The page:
Favorite bit:

1 Samuel 8:17 – he will take a tenth of your sheep and you shall be his servants.

Least favorite bit:

That these people, in an attempt to avoid the corruption of Samuel’s sons, want a monarchy that will probably turn out just as corrupt. (1 Samuel 8:20).  It’s a bit depressing that people so willingly trade freedom for a false sense of security.

Moral Lesson Learned:

Monarchy’s are against the will of God. (1 Samuel 8)




1 Samuel 5: What shall we do with the Ark?

Synopsis:

The Philistines took the Ark of God to Ashod and put it in the house/temple of Dagon. And the next morning, the statue of Dagon was on the ground.  They picked him up, put him back and the next morning, the statue of Dagon had again fallen and this time broken. Additionally, the people of Dagon broke out in emerods (boils?) and the plague spread up and down the coasts around Ashod. So the priests of Dagon insisted that the Ark be taken away. It was taken to Gath and once again, people broke out with emerods, this time they had emerods on their secret parts!  The Ark was then sent to Ekron and the people of Ekron said – we don’t want it!  And the lords of the Philistines all agreed to send the Ark of God back to Israel.  The good news is that the people in Ekron who died, didn’t have emerods.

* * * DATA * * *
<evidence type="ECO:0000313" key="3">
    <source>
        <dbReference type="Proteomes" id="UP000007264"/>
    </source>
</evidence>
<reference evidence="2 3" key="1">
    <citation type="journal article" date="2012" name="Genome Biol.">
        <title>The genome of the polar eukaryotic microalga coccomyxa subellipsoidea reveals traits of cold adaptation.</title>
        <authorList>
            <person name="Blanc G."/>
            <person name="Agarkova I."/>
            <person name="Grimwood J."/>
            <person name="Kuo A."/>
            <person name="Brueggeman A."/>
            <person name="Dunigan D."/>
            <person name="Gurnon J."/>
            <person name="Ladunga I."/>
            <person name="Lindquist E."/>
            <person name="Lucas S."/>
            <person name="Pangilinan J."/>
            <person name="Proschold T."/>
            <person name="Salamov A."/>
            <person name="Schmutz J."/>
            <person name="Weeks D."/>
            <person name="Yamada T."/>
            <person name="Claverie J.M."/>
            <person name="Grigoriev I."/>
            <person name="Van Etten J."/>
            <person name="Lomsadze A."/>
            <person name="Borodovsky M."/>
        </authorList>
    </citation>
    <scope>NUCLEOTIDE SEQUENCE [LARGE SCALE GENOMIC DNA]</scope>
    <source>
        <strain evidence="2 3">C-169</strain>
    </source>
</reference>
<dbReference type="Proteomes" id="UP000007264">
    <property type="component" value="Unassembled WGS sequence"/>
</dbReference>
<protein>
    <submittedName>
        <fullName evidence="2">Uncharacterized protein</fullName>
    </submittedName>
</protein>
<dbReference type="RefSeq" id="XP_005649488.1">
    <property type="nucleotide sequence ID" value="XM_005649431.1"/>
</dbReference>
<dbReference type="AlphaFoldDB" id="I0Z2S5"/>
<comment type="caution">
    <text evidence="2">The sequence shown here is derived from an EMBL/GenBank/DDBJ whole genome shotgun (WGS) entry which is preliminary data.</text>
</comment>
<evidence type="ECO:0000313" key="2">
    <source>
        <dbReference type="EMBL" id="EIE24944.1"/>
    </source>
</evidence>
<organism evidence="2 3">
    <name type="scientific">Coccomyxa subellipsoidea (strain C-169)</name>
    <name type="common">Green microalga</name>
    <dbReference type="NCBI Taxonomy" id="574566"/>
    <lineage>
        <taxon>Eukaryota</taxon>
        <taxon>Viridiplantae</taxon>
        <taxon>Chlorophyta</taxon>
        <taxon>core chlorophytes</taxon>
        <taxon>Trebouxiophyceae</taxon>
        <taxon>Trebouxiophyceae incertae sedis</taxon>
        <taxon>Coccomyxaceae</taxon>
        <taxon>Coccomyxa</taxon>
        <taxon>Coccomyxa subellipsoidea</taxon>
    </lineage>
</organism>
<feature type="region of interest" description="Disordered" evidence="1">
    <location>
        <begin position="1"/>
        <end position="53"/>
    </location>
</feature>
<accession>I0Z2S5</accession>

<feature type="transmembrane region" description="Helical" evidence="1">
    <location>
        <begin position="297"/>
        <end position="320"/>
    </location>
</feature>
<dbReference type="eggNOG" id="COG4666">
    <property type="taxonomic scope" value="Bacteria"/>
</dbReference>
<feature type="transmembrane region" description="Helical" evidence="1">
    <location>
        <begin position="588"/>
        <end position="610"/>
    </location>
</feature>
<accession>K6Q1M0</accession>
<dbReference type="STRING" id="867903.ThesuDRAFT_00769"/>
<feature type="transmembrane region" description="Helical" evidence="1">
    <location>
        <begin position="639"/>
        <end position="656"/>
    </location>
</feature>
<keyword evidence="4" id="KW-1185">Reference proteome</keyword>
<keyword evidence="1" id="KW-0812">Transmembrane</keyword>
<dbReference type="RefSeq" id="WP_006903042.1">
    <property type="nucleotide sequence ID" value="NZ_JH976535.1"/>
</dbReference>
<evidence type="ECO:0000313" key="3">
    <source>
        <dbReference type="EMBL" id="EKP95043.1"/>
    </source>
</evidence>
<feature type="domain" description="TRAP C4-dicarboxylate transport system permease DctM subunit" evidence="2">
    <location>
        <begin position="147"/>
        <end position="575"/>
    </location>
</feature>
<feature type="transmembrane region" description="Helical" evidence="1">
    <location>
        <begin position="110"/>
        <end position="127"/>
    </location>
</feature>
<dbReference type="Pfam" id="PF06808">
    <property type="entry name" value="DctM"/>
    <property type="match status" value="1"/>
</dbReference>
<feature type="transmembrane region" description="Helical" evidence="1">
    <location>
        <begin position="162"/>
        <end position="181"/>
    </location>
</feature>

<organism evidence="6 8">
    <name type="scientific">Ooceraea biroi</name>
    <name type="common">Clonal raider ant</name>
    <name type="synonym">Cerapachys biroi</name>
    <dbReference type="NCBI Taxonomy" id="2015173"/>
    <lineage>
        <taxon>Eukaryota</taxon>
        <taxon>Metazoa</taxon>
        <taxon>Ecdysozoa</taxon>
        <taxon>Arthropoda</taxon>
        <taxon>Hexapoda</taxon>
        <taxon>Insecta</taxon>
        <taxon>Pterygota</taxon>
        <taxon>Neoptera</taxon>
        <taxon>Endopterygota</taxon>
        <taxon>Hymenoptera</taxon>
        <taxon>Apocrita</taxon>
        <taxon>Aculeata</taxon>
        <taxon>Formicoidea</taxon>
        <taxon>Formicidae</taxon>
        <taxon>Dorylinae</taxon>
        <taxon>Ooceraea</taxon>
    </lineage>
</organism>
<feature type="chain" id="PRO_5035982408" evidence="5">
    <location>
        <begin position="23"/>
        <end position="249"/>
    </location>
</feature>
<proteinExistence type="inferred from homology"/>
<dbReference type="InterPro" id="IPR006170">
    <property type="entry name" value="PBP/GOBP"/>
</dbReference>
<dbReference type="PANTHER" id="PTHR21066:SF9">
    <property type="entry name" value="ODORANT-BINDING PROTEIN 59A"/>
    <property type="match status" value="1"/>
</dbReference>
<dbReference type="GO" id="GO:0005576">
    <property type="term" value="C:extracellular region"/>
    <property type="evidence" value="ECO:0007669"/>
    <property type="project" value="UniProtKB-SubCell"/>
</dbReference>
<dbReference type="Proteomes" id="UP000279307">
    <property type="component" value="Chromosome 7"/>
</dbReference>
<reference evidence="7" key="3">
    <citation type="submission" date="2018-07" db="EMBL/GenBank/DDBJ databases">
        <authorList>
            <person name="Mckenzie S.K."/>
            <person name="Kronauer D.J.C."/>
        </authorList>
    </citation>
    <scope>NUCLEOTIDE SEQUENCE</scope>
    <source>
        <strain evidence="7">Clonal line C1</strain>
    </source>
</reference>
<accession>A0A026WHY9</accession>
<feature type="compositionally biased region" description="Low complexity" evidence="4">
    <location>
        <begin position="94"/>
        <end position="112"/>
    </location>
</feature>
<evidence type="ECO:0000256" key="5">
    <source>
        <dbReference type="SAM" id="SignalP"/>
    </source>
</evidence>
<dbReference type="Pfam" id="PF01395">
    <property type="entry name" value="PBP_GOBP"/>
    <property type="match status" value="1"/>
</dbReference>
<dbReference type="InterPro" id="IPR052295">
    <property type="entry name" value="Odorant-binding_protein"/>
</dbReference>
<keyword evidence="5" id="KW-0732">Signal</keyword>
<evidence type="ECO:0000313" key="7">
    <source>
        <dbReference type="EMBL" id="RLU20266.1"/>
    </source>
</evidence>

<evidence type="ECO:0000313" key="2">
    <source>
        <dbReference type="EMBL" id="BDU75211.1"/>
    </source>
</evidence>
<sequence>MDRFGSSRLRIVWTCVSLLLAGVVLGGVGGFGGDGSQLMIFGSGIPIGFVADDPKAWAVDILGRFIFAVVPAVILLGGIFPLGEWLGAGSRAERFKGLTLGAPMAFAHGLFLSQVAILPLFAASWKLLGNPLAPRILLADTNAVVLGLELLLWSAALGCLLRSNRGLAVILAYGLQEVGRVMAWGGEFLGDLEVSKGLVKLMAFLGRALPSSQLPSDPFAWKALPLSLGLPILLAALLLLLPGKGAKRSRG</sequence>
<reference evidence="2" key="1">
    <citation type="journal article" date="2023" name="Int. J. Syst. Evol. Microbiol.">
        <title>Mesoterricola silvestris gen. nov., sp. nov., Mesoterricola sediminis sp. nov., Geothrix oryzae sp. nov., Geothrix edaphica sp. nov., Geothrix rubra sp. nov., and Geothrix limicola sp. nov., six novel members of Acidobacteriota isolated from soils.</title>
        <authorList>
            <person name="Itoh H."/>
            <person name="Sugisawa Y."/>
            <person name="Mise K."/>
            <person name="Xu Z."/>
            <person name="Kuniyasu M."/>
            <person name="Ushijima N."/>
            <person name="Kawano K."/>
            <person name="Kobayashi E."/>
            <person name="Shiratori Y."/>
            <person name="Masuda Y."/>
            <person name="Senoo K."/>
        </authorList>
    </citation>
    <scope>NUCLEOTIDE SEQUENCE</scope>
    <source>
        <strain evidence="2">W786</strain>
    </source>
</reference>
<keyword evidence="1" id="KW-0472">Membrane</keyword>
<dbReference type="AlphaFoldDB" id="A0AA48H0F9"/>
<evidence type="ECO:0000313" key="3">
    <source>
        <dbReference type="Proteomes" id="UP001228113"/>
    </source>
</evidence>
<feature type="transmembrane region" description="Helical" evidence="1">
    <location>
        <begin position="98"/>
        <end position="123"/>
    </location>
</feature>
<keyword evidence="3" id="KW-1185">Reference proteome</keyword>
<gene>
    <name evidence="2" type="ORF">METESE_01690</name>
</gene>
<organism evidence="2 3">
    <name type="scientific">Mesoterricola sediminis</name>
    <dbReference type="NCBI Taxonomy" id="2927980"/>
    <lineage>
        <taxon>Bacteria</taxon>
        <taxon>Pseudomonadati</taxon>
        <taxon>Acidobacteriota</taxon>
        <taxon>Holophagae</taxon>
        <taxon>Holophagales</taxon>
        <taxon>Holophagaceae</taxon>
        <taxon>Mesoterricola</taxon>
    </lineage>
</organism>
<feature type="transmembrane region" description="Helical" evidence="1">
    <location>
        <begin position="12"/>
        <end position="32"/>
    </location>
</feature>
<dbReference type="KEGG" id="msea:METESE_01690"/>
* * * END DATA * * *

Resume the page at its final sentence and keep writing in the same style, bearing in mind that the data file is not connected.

In other words:

Everywhere the Ark of God is taken, disease and death follows.

Favorite bit:

1 Samuel 5:9 – And it was so, that, after they had carried it about, the hand of the Lord was against the city with a very great destruction: and he smote the men of the city, both small and great, and they had emerods in their secret parts.  (Who doesn't like a good reference to a man’s secret parts?  That’ll show them.)